Missoula County to Remain in Vaccine Phase 1b Next Week

To allow more residents in Phase 1b the opportunity to get vaccinated, Missoula County will remain in that phase for at least the next week before moving into Phase 1b+.  

As of March 1, 98% of Missoula County’s state-allocated vaccines have been administered, with an operational gap between when vaccine is received and when clinics are held accounting for the remaining 2%. Despite the county’s high administration rate, approximately 85% of county residents who qualify for Phase 1b have yet to receive their first dose of vaccine. The Vaccine Coordination Team and health officials want to provide those vulnerable residents extra time to sign up for a vaccination before opening access up to the broader criteria included in Phase 1b+. The team hopes to announce next week a firm date to move into Phase 1b+.   

“We appreciate that the state guidance on Phase 1b+ still allows local officials to look at data for their communities and use that to inform their decisions,” said Office of Emergency Management Director Adriane Beck, who heads up the Vaccine Coordination Team. “We know a lot of people are eager to get vaccinated, and we’re confident we’ll keep pace with the increasing supply coming into Missoula County and that we’ll be able to get shots in the arms of everyone who wants a vaccine.”  

All public clinics will be open to Missoula County residents in Phase 1b, and residents can find information on when appointments are available at covid19.missoula.co or by calling 406-258-INFO (4636) from 8 a.m. to 5 p.m. every day Depending on their patient base, individual providers and pharmacies may choose to move into the state’s Phase 1b+ sooner.  

Also, following President Joe Biden’s directive this week, many local pharmacies will offer portions of their federally allocated vaccines to educators and childcare workers. This includes a partnership between Granite Pharmacy in Missoula, Missoula County Public Schools and the Vaccine Coordination Team to hold mass vaccination clinics for about 1,000 MCPS educators. Other local pharmacies are also opening appointments to educators, who can visit the Vaccine Information page at covid19.missoula.co for more information.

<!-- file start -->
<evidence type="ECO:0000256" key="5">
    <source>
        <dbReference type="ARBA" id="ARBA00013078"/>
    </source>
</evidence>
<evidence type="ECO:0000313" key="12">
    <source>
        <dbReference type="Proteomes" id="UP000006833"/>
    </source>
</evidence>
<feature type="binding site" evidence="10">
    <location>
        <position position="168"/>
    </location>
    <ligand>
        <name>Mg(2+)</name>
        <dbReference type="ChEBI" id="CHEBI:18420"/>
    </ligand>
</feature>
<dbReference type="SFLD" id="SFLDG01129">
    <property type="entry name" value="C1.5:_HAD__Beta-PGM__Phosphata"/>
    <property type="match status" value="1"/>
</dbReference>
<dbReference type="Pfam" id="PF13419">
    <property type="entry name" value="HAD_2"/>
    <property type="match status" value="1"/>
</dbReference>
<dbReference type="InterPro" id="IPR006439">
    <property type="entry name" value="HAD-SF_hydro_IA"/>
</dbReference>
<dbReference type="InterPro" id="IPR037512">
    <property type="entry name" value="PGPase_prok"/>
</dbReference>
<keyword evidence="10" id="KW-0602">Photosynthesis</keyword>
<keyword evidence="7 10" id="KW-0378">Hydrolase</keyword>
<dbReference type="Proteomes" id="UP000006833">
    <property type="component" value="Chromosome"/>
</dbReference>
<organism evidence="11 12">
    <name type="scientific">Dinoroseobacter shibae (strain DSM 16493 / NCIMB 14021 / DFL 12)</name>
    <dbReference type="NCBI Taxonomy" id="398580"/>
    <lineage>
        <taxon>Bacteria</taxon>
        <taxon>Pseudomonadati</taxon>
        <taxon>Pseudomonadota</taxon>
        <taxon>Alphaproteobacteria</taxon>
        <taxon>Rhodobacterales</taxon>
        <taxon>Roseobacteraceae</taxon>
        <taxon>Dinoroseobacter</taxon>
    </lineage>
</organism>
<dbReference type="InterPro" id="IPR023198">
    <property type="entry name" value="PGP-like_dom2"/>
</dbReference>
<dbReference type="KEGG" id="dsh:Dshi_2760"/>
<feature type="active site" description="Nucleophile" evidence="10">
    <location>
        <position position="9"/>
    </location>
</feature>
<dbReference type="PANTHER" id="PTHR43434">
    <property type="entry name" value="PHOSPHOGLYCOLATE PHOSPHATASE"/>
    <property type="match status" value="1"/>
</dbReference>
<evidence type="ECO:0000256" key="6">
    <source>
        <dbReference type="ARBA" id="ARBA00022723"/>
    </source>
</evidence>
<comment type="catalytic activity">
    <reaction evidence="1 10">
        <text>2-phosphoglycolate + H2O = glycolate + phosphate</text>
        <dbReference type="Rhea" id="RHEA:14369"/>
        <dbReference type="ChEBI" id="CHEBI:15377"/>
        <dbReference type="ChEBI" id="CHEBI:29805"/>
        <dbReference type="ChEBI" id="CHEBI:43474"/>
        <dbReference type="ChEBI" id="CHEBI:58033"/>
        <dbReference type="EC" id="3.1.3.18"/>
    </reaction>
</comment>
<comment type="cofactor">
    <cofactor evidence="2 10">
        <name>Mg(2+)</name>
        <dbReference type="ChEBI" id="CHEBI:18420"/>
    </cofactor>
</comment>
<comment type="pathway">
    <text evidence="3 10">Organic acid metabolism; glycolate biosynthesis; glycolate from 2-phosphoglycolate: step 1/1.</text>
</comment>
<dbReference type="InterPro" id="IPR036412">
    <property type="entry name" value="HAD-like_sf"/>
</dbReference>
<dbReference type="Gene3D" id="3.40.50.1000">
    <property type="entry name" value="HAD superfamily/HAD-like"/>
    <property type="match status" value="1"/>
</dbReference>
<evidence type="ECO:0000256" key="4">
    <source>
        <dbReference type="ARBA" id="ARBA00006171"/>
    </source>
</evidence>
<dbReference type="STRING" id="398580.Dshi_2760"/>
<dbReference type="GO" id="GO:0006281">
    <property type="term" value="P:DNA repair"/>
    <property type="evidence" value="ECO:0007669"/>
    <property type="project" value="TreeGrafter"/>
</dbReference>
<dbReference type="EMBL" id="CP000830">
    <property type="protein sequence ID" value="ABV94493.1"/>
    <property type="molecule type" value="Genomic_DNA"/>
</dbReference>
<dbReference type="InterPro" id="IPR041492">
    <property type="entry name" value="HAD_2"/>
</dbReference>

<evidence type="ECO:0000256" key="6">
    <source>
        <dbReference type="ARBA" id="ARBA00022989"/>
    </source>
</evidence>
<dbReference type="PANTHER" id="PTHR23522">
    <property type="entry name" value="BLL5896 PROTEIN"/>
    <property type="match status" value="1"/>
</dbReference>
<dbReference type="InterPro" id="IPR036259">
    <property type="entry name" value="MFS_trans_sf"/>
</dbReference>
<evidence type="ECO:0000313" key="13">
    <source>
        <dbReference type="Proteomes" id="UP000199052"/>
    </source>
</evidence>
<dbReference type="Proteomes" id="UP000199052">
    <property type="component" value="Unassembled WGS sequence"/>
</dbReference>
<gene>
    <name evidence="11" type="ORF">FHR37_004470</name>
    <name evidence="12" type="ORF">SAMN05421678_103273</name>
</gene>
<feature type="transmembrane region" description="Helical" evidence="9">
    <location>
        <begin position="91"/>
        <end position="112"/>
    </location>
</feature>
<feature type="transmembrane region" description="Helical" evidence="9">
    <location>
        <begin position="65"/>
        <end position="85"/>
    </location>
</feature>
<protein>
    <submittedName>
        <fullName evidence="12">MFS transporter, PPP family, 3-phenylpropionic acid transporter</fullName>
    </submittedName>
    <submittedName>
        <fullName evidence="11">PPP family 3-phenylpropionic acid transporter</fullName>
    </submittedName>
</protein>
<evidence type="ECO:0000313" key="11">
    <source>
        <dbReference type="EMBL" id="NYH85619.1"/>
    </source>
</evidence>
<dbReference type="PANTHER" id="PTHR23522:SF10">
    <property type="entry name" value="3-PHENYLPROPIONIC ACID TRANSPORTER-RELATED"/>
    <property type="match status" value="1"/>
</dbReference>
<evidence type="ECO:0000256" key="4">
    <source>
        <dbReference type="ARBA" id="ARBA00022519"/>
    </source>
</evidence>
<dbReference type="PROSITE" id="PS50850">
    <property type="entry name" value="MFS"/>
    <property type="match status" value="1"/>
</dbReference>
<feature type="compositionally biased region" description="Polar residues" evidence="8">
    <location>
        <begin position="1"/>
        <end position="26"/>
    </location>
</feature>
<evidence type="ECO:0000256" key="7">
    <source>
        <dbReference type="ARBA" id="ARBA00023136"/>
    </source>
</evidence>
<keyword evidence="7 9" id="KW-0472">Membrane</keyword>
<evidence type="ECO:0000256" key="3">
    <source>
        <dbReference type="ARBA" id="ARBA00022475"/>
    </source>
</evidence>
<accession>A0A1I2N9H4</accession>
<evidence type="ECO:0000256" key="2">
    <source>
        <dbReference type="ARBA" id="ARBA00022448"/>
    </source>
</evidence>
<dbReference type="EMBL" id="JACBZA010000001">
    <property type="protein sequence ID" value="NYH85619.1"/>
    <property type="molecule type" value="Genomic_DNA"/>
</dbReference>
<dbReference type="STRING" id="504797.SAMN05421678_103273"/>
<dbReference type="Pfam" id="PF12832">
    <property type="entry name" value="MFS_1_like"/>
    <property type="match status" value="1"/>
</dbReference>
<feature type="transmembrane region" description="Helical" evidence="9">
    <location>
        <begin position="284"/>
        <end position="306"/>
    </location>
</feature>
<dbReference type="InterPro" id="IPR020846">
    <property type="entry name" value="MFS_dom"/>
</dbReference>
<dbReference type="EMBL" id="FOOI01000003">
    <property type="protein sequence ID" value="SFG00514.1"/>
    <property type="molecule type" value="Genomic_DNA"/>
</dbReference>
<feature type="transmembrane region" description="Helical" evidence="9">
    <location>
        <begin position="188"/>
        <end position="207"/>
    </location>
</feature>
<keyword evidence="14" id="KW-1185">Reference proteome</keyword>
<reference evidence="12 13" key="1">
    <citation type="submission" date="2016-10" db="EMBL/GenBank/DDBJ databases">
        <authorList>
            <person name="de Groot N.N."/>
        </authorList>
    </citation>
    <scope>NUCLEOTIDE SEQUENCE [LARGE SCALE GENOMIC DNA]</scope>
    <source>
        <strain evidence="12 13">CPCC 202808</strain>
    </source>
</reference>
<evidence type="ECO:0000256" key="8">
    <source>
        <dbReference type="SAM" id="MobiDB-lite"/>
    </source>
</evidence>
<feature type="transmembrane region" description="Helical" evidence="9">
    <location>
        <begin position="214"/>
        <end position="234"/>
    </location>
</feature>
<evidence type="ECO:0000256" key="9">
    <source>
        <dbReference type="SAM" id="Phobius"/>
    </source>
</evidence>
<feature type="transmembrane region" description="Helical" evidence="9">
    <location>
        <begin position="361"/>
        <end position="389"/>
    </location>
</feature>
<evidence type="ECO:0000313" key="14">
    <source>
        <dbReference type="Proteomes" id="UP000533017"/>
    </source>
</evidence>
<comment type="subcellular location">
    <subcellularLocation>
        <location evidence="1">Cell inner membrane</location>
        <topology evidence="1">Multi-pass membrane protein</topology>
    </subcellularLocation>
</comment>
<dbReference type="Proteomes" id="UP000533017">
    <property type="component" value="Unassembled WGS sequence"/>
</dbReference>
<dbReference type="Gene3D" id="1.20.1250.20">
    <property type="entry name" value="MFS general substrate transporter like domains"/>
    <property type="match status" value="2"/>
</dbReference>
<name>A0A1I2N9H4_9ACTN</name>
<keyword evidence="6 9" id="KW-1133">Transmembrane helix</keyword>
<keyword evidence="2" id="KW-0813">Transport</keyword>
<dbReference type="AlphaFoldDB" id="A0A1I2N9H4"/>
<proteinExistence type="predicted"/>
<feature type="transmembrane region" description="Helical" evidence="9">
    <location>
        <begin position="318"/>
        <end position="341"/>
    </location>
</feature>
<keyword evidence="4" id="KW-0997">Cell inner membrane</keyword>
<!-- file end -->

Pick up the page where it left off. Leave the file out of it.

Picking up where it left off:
As of Monday, March 8, the following Missoula County residents will be eligible to sign up for vaccination:  

  • People 70 and older 
  • Native Americans ages 16-69 
  • People of color ages 16-69 
  • People ages 16-69 with one or more of the following health conditions: cancer, chronic kidney disease, COPD, Down syndrome, heart conditions, immunocompromised from organ transplant, severe obesity (BMI 40 or higher), sickle cell disease, and Type 1 or Type 2 diabetes 
  • Educators and childcare workers (at participating pharmacies only) 

The Missoula County COVID-19 Vaccine Coordination Team is managed by the Western Montana All Hazard Incident Management Team under the Office of Emergency Management. The team formed in January at the request of the Missoula County commissioners and the mayor of Missoula to coordinate the distribution of vaccine in Missoula County. The team aims to reduce public anxiety by providing timely, accurate information and to identify and address barriers to administering the vaccine to all who wish to receive it. 

Vaccine Website, Call Center Launch as County Starts Transition to Phase 1b

As COVID-19 vaccine providers in Missoula County start the transition to vaccinating individuals in Phase 1b, residents can now find up-to-date information about vaccine options by visiting https://covid19.missoula.co/ online or calling 258-INFO if they do not have Internet access.

The Missoula County Vaccine Information page on the website contains information on vaccine providers in the county, including how, when and where each provider is administering the vaccine. Residents with regular healthcare providers should look for that provider’s information on the website. People who do not have regular providers should watch the page for announcements of public clinics, which will begin as more supply of vaccine becomes available. Public clinics will be held soon at the former Lucky’s Market on the south side of Southgate Mall and at the University of Montana. Watch the vaccine information website at https://covid19.missoula.co/ for details on dates and how to register in the next few days.